The trick to painting, and this may seem over simple, is applying material. One has to know what a brush will do, how much paint a brush will hold, and what something should look like when it’s time to move on. I spend a lot of my time trying to improve my methods, and a lot of this I’m still working out. Here are some things I’ve learned.
Ornate, repetitive woodwork that is often very high will leave you figuring out which way to work your ladders, which faces faces should be painted in what order, fixing bad wood or flaked paint that you missed during prep, and how to always be doing something with the brush you have in your hand. When you’re running up and down, moving ladders and buckets around, cleaning, wiping drips, and scratching your head, you are not applying material.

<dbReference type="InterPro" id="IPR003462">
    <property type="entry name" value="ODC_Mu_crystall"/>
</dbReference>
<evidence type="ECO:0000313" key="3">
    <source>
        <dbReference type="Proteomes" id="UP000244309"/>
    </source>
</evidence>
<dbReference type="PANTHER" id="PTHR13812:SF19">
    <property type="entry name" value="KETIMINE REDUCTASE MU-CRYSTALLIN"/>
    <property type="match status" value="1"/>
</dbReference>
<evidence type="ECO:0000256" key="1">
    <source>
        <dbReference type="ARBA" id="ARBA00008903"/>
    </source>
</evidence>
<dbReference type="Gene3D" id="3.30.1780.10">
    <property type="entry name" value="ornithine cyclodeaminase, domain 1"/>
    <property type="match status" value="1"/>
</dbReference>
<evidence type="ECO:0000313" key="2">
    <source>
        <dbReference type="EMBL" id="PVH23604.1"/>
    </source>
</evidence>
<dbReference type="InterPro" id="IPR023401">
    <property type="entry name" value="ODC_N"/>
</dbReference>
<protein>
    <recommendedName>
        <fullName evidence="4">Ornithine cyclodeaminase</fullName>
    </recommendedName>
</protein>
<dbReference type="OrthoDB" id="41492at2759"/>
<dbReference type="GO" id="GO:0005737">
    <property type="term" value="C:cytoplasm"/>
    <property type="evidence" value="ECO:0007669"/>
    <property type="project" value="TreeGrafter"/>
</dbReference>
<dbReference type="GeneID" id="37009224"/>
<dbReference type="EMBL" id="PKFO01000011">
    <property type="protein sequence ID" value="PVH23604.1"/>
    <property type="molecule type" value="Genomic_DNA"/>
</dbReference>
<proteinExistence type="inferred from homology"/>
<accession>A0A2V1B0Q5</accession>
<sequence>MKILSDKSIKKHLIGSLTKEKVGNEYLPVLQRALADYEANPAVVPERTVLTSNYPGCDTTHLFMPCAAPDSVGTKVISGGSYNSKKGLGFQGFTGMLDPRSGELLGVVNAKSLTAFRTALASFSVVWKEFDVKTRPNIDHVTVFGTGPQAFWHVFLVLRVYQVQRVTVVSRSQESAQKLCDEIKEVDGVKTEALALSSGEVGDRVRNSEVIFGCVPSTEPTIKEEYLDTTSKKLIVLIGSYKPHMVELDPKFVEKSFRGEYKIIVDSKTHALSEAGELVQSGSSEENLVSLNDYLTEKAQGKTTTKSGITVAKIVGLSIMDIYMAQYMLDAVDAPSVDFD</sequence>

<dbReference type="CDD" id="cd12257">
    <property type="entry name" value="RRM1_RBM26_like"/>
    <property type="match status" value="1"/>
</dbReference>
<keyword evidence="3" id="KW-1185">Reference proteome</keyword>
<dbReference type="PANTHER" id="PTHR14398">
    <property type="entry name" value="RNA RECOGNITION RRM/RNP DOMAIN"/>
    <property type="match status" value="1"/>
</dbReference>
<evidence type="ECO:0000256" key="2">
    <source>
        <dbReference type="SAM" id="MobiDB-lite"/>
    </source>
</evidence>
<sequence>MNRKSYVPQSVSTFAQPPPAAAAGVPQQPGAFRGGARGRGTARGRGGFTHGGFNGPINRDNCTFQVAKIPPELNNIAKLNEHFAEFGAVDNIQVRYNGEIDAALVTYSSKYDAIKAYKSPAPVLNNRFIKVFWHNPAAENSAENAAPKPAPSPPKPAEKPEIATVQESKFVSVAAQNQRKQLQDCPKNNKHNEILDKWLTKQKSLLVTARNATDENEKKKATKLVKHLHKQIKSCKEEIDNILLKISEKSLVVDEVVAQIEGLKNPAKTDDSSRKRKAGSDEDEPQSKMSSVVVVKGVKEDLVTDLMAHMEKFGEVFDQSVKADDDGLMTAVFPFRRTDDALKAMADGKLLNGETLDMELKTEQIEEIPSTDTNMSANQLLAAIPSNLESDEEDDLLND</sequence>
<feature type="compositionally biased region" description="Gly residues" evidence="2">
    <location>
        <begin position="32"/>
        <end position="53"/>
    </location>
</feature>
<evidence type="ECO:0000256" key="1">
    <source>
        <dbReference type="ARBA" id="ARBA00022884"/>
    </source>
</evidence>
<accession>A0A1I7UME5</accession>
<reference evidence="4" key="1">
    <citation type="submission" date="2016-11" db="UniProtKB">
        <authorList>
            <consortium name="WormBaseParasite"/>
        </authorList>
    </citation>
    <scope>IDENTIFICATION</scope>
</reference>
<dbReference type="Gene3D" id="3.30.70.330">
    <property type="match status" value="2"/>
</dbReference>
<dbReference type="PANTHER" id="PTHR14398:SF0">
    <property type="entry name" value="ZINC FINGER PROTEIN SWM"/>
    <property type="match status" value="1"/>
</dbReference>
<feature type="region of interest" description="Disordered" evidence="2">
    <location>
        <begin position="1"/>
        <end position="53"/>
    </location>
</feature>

Painting is two-fold: you’ve got to go the distances and got to get the details. Mix it up for your sanity, and it isn’t a bad place to start by going with how you feel. If I’m feeling patient, I’ll paint the rings on columns which need to be pencil tight. If I’m restless and have had my coffee, I’ll throw the ladder against the side of the house and go. It’s all gotta get done. Always start top to bottom, meaning go high and work down as much as you can. Remember your left hand/ right handedness as to which way you work. Try to work above the end of your ladder, in other words don’t be reaching through it, behind it, etc. Ladder placement depends on the lay of the land and features of the house so you’ll just have to cipher as you go depending on your job. Use a step ladder when you can, it’s best to stay off the paint and also you can reach further from one spot. Get a ladder hook for your paint kettle